Denver city officials say 250 chronically homeless people are costing taxpayers about $7 million per year. Some of those longtime homeless people people will begin moving into apartments this week.
"And that costs the taxpayers a lot of money," said Cary Kennedy, Denver's CFO and Deputy Mayor.
A program approved by council is the city's largest effort to put substantial resources into permanent supportive housing for the homeless. Council members approved an $8.6 million social impact bond for the apartments on Monday night. $15 million in federal resources will also be leveraged for the program.
"No one believes that this is going to end homelessness, but it’s really a down payment to both immediately house up to 250 people, keep them housed but to demonstrate the effectiveness of that approach," said John Parvensky, President of the Colorado Coalition for the Homeless.
Figures from the city paint a picture of the resources being used by these chronically homeless individuals every year. On average they are arrested 1,500 times, spend about 14,000 days in jail, go to detox 2,200 times, and visit the emergency room 500 times.
"We can save taxpayers money, it is less expensive for us to have them in a small apartment with supportive services than it is to have them rotating through the courts and the jail," said Kennedy.
Construction will being this spring on 200 units. Outreach workers are beginning to place people in existing apartments this week by working with local landlords throughout the city. 25 people will be housed in a new building located on the southwest corner of Colorado and 40th. It is set to open next week.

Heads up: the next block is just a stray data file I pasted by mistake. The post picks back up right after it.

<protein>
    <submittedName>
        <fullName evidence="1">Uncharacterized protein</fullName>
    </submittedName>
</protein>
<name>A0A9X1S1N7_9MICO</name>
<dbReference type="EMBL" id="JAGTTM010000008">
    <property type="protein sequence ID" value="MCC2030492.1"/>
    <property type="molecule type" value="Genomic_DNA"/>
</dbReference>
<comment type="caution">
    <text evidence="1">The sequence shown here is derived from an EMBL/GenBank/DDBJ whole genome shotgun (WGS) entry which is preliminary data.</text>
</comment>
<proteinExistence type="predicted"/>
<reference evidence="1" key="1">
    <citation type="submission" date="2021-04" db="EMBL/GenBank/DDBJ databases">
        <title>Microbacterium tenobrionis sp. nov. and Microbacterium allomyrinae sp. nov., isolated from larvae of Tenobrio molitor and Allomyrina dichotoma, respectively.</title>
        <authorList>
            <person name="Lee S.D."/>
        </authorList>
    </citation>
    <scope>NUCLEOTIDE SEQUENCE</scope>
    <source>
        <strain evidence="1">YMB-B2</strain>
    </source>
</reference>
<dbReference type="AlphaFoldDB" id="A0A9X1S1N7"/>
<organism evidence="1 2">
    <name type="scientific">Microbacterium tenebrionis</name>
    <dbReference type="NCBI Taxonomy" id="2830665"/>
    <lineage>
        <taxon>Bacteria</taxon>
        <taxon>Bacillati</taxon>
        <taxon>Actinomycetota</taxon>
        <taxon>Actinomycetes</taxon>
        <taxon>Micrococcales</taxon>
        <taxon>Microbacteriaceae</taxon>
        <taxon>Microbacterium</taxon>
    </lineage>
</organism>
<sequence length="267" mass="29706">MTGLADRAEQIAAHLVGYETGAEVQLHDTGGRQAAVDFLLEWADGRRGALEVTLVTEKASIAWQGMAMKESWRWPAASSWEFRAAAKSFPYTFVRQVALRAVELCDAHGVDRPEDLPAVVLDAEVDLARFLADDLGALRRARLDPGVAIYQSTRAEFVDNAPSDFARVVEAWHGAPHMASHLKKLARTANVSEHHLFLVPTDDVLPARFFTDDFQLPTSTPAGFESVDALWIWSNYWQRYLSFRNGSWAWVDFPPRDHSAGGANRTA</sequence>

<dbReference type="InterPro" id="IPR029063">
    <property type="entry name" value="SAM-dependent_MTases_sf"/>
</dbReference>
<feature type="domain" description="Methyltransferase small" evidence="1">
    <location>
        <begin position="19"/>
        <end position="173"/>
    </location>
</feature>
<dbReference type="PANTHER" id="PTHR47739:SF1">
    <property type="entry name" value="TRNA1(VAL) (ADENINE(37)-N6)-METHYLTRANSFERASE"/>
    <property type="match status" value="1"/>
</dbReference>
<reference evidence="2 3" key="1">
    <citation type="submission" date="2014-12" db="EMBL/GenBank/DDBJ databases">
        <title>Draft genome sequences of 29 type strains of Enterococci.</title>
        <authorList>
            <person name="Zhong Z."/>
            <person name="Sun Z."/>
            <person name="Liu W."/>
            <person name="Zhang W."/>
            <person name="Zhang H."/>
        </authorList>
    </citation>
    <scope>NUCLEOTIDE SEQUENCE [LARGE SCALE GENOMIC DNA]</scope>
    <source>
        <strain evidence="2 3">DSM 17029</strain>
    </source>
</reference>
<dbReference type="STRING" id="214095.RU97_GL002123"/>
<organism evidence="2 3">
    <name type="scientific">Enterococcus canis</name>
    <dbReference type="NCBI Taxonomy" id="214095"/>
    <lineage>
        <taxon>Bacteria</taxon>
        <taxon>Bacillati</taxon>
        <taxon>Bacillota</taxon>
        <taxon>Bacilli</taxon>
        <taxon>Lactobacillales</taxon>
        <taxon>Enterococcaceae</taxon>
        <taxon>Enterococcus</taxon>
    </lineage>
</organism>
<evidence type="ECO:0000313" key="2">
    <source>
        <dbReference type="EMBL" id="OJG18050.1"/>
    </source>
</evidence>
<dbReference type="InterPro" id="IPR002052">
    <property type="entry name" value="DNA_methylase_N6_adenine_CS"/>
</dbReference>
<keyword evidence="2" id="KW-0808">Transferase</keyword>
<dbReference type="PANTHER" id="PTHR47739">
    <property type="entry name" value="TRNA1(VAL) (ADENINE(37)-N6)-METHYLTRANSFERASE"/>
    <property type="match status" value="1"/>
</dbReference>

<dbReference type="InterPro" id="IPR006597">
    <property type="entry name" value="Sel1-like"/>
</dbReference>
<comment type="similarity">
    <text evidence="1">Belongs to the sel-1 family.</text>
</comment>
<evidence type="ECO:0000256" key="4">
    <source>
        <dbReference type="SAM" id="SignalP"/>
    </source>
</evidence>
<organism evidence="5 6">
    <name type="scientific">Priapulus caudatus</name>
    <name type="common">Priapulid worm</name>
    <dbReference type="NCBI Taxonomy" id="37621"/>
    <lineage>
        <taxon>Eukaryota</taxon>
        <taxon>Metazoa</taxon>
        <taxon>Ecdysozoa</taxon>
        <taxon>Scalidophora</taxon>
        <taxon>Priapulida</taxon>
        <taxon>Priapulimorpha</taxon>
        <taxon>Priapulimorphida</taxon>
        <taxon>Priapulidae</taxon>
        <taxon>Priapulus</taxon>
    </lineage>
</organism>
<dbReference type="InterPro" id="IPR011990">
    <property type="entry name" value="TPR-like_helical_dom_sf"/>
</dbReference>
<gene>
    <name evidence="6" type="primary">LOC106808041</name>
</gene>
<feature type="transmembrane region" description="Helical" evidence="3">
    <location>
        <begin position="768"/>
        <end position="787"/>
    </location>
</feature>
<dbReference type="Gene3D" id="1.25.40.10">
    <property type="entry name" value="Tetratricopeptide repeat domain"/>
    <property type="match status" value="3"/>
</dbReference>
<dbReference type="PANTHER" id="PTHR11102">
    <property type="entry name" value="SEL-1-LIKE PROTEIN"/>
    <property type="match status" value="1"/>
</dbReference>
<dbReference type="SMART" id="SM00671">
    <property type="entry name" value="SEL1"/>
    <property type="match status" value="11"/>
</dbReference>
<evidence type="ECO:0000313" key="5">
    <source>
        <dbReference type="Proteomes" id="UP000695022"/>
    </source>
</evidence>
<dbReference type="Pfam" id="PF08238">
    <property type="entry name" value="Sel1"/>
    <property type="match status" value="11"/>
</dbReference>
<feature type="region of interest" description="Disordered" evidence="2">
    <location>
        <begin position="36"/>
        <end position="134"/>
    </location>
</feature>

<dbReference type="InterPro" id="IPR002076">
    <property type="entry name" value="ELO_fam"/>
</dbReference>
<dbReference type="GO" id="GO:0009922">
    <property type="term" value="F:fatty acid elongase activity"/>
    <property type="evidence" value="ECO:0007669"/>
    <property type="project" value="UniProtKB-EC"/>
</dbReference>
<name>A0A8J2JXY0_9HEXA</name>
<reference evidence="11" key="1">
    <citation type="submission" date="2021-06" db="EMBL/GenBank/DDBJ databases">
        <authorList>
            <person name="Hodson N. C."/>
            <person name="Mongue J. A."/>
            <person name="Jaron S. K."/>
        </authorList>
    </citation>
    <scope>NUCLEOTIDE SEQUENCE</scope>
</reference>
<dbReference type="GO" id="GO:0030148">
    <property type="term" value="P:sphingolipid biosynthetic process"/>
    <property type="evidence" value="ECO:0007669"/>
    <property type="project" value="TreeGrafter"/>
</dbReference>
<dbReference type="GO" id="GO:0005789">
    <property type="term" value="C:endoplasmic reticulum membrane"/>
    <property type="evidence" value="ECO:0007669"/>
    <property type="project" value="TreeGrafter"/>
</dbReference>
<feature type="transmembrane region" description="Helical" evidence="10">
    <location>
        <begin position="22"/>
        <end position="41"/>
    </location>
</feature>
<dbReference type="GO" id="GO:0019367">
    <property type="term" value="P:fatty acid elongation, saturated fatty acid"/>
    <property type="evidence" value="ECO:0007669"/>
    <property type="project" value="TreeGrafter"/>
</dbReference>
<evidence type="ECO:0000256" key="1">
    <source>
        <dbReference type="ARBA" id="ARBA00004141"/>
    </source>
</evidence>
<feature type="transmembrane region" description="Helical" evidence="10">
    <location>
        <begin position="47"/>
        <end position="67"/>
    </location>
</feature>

The city is working with private investors to provide housing and a variety of wrap around services. Buildings will have a case manager on-site 24/7. Mental health and addiction services will also be provided.
There is no limit on the amount of time someone can live in one of the apartments. Parvensky said it will vary on a case by case basis.
The program comes with a catch, investors will be paid based on the overall success rate. A six year study by the Urban Institute will also determine if the person stayed off the street and if the city saved money.
Street outreach workers received a list of people who would be candidates for the apartments. Mike McManus has been working with Denver's homeless for 20 years. He says he often run into the same person over and over, only to watch that individual cycle through the system.
“We knew a good 50 percent of the names on there were people that we not only knew, we knew them very well and we know that they are people who are constantly in and out of jail," said Mike McManus, an outreach worker.